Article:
NCPA - National Center for Policy Analysis

Measuring Educational Progress

September 27, 1999

When the 1999 National Education Summit convenes in Palisades, N.Y., this week, governors, business leaders and educators can point to some substantial gains in classroom accountability since goals were adopted in 1996. But few would argue that there is not still a long way to go.

  • Today, 45 states have adopted standards in English, math, science and history-social studies -- up from 14 in 1996.
  • By 2000, 48 states will test students in key subjects to check progress toward state standards -- up from 39 in 1996.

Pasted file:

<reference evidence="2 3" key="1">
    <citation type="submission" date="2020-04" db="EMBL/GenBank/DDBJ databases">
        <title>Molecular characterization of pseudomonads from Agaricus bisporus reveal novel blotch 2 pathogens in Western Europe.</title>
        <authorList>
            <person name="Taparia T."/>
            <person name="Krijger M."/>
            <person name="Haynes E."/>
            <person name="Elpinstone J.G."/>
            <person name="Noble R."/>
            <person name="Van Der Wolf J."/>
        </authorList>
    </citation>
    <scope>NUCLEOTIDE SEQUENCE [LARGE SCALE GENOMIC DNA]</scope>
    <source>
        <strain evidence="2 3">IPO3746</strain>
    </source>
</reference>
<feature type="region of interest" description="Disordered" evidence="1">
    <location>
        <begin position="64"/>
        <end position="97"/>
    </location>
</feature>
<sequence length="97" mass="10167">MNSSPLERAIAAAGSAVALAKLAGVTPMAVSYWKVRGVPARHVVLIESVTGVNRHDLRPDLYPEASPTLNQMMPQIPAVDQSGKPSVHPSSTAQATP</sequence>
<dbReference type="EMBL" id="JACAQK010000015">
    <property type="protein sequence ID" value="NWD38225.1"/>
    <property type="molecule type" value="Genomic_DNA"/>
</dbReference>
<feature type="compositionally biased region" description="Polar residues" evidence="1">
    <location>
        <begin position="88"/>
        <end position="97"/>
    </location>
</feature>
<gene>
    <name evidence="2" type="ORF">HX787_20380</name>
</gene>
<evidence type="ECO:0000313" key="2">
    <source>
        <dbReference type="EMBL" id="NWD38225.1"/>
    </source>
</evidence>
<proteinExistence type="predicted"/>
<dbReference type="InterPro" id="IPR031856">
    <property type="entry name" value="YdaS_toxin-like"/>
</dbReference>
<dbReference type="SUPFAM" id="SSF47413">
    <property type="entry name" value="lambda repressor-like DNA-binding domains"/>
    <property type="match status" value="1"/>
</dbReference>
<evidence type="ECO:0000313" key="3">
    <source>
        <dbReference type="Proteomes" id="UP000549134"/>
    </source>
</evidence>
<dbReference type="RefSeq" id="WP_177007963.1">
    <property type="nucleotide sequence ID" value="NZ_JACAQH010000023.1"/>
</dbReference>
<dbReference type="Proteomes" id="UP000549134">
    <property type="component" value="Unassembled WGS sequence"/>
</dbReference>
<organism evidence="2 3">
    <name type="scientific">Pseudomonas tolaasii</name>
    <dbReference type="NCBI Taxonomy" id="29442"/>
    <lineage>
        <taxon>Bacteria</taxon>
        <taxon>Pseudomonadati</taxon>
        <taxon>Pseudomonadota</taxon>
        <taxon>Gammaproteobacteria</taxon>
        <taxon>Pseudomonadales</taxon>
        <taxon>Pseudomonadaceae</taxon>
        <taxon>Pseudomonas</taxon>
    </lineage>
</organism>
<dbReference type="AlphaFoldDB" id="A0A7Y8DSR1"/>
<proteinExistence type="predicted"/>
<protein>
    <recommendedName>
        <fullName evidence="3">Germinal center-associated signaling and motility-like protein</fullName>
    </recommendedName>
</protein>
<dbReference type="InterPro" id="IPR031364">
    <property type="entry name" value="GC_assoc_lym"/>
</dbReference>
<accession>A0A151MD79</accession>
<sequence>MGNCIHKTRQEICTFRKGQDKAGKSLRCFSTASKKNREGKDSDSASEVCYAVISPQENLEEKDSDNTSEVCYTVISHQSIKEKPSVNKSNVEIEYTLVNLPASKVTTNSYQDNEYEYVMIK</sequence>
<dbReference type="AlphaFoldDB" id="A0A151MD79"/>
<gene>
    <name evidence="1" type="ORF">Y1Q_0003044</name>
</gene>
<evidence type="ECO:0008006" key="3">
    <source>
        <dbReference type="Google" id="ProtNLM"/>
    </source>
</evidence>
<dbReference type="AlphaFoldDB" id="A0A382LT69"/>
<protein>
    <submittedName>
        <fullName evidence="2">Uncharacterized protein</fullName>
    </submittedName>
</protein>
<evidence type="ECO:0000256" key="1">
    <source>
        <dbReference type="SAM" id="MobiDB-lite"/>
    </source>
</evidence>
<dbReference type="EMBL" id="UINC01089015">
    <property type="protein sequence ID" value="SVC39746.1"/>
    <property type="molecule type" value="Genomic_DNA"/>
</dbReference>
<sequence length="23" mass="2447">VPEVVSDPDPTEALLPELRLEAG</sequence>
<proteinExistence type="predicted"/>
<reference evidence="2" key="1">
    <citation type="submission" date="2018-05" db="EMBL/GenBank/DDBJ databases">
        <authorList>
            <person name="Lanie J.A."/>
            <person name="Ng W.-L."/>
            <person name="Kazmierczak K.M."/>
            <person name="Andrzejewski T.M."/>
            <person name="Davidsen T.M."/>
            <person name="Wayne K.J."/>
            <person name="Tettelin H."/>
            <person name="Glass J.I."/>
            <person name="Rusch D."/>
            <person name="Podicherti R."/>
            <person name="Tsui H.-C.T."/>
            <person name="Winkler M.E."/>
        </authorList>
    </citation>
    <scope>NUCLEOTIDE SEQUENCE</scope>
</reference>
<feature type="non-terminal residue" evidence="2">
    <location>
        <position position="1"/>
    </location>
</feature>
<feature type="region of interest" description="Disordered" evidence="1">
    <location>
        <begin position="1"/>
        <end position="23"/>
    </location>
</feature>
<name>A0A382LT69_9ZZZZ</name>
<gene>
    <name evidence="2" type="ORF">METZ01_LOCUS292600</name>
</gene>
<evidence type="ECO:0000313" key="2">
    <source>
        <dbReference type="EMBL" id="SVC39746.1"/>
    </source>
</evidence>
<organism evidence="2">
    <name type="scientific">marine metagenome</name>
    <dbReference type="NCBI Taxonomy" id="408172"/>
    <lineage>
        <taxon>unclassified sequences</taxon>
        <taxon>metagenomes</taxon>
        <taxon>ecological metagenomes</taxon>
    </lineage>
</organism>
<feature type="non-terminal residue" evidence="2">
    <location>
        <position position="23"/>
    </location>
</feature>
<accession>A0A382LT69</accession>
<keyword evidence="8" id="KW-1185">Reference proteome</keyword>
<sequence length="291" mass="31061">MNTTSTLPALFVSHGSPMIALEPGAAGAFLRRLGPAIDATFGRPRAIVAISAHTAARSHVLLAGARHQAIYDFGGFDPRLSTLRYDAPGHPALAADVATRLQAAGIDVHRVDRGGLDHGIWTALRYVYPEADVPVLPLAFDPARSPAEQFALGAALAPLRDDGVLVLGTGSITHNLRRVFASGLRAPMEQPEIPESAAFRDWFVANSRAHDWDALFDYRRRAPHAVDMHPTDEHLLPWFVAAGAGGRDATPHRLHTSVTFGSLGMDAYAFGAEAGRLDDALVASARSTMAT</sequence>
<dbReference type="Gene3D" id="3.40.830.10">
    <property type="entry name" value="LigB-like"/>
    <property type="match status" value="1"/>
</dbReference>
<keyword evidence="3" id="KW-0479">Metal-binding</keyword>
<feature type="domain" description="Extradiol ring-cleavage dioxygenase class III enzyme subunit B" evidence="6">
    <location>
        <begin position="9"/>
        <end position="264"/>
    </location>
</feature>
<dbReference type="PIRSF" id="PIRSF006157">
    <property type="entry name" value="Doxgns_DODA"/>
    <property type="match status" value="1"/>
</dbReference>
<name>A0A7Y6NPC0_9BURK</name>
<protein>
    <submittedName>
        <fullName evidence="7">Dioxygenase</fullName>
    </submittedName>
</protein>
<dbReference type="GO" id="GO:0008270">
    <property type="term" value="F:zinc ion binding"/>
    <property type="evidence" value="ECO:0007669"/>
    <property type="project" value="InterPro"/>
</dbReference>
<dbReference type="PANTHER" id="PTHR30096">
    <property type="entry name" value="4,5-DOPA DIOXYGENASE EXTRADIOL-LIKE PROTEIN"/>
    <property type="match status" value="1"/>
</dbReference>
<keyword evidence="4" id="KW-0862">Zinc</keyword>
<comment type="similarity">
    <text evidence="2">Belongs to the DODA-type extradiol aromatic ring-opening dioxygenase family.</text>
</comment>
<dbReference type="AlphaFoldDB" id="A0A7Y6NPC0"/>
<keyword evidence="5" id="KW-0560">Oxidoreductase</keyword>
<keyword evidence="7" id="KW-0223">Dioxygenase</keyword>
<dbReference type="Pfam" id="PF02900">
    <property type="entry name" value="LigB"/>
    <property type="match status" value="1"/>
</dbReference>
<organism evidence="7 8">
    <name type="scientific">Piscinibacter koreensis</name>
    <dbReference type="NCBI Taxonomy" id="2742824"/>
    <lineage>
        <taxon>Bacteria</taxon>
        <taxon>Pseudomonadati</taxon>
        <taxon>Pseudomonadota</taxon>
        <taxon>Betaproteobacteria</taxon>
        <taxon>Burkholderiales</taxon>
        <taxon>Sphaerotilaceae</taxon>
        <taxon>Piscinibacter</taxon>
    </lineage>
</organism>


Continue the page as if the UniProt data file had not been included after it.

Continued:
• Ten thousand employers -- ranging from many of the country's largest multinationals to thousands of small and midsize companies -- now use student records as part of their hiring process -- up from about 3,000.

Other measures are being implemented to improve accountability, conference organizers report.

  • Public report cards on schools are required in 36 states, and 27 states require students to pass tests before promotion or graduation.
  • Nineteen states are coming up with extra funds to help low-performance students.
  • Sixteen states impose sanctions on low-performance schools, while 14 reward schools that are ahead of the pack.

Source: Tamara Henry, "Taking Measure of U.S. Education," USA Today, September 27, 1999.


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